It’s estimated that children now spend less time outside than the average prisoner. This could have devastating effects: Kids need to be exposed to the microbes in the soil to build up their defenses against diseases that may attack them later. But it’s not just children, Paul Bogard explains in his new book, The Ground Beneath Us. The EPA estimates that the average American adult now spends 93 percent of their life indoors. As we retreat indoors, more and more of the earth is disappearing, with an estimated quarter of a million acres paved or repaved in the United States each year. [Find out why we are wired to be outside.]
When National Geographic caught up with Bogard by phone at his home in Minnesota, the author explained why Iowa is the most transformed state in the U.S., how soil is alive but we’re killing it, and how places where terrible things happened can become sacred ground.
You write, “We are only just now beginning to understand the vast life in the soil, what it does, and how our activities on the surface may affect it.” Talk us through some highlights of the new science—and how you became so passionate about dirt.
It began with this statistic: that those of us in the Western world now spend about 90-95 percent of our time inside, in our houses, work places, in our cars. We’re living our lives separated from the natural world. When we walk outside, many of us walk on pavement. There’s this literal separation from the natural ground, from the soil, the dirt. It made me think, what are the costs of this separation? And it struck me as symbolic of our separation of these many different kinds of grounds that sustain us. Our food, water, energy, even our spirits come from these different grounds.
One of the first scientific discoveries I found was the hypothesis that human beings need to be exposed to the biota in the dirt, in the ground, especially when they’re kids, as a way of inoculating us to diseases that appear later in life. Kids these days are not being exposed to dirt because they’re not allowed to play outside. Their parents think dirt is dirty. But both the newest science and the oldest traditions tell us the same thing, which is that the ground is alive. The ground gives us life. And in the book I tried to touch on both of those things.
You begin your journey in Manhattan. Tell us about Eric Sanderson and what new insight his maps of New York can give us.
These are maps of the island as it was when Henry Hudson sailed into New York harbor: the river and natural ground of Manhattan, as it was before it was colonized, urbanized, paved over. Eric was a great person to talk to because he can see the ground beneath us as we’re walking in present-day Manhattan. He can look over and say, “Over there, under that section was a hill,” or “Here, in Times Square, there was a pond. People used to come duck hunting.”
One expert you quote says, “asphalt is the land’s last crop.” Talk about “soil sealing” and how roads and suburbs are literally eating away at the ground beneath our feet.
Soil sealing is one of the most shocking things I learned about. When we pave over the natural ground, we cut it off from the air and water that the life in the ground needs to stay alive. We essentially kill that ground. There is an argument that, if we pulled up the pavement and worked hard to rejuvenate that ground, we could bring it back. But the scientists I talked to said, when you pave it over, it’s the last crop, the last thing that’s going to grow there. We’re not moving in the direction of pulling pavement up. We’re moving in the opposite direction where we’re paving some of our most fertile ground, the ground that we’re going to need to feed a growing population.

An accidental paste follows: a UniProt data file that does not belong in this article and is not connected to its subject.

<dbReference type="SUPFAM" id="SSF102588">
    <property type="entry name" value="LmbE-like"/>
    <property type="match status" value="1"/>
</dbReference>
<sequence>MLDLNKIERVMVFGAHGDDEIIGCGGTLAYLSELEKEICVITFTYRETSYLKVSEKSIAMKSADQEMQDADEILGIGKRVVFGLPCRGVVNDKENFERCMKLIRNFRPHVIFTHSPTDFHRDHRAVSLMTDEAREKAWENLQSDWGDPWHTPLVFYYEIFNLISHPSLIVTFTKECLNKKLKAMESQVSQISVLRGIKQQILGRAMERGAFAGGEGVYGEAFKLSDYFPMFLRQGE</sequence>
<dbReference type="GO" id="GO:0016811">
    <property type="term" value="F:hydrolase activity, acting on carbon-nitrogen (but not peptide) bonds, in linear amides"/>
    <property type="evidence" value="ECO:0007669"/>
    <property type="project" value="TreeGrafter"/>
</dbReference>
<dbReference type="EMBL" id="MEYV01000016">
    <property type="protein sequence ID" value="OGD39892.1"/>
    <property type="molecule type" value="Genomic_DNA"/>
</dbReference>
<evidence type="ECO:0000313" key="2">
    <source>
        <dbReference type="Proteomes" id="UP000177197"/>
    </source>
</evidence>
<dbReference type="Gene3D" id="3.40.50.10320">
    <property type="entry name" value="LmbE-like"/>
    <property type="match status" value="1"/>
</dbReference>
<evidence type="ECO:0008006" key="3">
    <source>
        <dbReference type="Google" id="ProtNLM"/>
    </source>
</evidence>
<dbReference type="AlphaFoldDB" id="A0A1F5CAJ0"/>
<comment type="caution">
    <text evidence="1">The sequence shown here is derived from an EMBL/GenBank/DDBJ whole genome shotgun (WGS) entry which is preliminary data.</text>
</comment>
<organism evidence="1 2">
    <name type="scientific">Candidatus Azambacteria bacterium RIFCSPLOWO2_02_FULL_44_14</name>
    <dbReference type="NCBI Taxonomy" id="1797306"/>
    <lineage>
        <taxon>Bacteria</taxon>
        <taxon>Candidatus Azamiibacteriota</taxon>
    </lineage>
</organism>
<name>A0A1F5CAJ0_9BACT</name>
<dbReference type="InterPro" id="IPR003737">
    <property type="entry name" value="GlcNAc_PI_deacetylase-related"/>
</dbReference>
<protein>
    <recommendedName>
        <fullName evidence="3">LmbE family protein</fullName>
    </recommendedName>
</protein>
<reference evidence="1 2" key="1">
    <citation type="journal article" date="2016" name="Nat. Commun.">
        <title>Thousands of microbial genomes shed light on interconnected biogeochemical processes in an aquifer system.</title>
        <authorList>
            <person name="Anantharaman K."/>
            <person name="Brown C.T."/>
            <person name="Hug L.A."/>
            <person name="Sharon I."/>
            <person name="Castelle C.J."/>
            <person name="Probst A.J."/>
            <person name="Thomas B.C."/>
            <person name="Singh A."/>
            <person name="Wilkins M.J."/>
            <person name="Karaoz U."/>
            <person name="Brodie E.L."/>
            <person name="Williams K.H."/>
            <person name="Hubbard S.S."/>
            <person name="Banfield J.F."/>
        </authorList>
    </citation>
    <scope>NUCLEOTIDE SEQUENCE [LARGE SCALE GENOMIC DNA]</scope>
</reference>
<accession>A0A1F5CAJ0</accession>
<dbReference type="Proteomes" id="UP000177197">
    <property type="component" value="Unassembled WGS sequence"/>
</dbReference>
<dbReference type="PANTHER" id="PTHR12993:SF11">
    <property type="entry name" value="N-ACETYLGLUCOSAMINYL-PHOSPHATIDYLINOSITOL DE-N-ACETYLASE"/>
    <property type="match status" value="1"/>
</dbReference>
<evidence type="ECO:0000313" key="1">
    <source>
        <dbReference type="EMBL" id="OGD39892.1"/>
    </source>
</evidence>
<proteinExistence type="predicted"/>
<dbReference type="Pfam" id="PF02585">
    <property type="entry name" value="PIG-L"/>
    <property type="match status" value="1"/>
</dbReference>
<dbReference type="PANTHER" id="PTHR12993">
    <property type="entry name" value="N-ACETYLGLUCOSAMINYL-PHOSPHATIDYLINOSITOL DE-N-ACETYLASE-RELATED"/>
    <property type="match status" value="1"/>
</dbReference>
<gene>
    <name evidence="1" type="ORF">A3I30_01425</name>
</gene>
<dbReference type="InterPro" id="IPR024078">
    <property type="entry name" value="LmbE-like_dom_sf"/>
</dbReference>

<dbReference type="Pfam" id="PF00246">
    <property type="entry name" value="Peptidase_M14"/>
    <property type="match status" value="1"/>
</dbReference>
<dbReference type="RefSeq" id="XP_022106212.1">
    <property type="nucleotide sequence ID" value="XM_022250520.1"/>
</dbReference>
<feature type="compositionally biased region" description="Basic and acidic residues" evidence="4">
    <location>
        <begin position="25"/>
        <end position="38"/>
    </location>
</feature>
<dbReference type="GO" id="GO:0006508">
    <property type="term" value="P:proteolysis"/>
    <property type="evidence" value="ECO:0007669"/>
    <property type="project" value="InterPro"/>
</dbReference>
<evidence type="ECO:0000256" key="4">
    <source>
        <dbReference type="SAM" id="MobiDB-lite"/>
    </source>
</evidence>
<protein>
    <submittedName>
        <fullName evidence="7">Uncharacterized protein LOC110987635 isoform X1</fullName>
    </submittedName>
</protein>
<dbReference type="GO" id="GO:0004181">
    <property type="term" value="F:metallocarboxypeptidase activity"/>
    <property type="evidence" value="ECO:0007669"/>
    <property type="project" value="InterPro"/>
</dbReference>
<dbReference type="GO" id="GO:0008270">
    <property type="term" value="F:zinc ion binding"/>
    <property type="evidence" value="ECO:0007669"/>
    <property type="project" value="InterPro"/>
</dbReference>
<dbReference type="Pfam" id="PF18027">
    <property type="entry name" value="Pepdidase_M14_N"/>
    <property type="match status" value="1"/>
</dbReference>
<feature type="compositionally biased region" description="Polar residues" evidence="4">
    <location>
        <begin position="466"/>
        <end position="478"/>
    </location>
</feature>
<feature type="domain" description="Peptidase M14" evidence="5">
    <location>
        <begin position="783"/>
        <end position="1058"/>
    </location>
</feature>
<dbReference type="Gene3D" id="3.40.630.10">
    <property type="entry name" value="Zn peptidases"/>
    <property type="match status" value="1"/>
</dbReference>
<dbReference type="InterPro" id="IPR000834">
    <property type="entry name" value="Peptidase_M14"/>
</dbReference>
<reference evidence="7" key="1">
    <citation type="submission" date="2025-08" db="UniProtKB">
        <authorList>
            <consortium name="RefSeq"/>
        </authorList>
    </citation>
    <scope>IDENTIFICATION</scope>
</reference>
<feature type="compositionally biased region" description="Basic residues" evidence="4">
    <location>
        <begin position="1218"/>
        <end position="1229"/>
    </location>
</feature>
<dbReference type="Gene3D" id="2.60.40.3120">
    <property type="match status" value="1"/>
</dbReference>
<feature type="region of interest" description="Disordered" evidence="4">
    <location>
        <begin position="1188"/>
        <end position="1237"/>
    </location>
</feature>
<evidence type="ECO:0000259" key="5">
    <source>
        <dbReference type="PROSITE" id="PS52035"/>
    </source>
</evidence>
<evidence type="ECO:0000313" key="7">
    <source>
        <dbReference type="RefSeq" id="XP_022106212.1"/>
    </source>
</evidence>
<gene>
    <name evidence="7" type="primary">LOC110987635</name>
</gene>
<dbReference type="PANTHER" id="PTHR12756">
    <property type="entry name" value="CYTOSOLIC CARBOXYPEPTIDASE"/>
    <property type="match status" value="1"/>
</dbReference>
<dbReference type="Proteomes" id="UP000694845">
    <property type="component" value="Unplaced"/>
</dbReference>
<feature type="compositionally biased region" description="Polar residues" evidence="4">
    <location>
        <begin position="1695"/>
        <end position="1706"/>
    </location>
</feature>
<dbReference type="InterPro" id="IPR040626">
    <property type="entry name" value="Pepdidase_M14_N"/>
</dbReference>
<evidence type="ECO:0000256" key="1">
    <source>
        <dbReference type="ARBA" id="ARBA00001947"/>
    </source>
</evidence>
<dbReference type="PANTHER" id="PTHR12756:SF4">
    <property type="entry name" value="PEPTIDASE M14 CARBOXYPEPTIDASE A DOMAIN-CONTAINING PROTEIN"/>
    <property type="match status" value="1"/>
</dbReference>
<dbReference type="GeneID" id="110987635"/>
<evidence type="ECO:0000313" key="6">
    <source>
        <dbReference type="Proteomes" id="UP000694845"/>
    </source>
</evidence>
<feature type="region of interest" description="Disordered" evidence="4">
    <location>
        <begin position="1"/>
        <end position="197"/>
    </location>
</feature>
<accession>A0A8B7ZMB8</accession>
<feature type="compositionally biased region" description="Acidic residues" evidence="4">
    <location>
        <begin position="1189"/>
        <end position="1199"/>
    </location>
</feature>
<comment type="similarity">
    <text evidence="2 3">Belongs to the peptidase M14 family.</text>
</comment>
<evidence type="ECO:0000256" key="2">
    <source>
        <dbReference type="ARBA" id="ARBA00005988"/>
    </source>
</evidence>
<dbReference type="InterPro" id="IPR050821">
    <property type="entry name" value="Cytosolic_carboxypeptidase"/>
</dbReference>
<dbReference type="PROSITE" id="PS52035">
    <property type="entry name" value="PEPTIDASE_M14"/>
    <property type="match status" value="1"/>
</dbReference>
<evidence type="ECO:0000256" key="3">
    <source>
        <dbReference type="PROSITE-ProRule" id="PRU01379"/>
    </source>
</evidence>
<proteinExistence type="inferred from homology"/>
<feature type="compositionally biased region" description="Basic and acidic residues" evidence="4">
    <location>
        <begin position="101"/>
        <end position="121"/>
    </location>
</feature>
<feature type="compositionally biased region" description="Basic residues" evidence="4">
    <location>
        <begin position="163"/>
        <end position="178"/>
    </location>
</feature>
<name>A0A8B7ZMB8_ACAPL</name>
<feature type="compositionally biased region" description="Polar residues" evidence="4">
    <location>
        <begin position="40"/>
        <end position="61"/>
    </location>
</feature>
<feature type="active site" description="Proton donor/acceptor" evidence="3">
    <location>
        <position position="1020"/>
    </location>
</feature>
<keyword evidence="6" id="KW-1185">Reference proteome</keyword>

One of the casualties is Civil War battlefields—tell us about your search for Ox Hill, in Virginia. And why Gettysburg represents, for you, “hallowed ground.”
The search for Ox Hill was fascinating. In the States, we have a certain number of Civil War battlefields left, which we can still access. But it’s being eaten away every year by development and urban sprawl. You have areas, in this case in Northern Virginia, where important battles in the Civil War took place but they’re being paved over for parking lots, condominiums, and streets.
Ox Hill is a great example of this. It’s not one of the most famous battles, but it was significant because a couple of Union generals were killed and the Confederates were advancing on the capital. The battle took place on what was then rural, sprawling hills. Now, all that’s left is one small park surrounded by streets, condominiums, and shopping malls. It’s not even one city block. It’s like this little postage stamp.
If you ask an American, “What is hallowed ground?” Gettysburg is going to come up fairly quickly. It had a personal connection for me, in that the regiment of soldiers from my home state of Minnesota played an important role in the battle. I was able to go to the exact spot where they made their charge on the second day of the battle, which arguably saved the Union, and resulted in the regiment being almost entirely killed or wounded. To be able to walk down the slope of the field where they charged at the same time of day as they made their charge, was very powerful. As one of the folks I interviewed said, “Why is it hallowed? It’s hallowed because they sacrificed themselves for an ideal, the ideals that we, as Americans, stand for.”
You also had childhood affection for Iowa. But when you went back to research your book, you changed your mind. Why?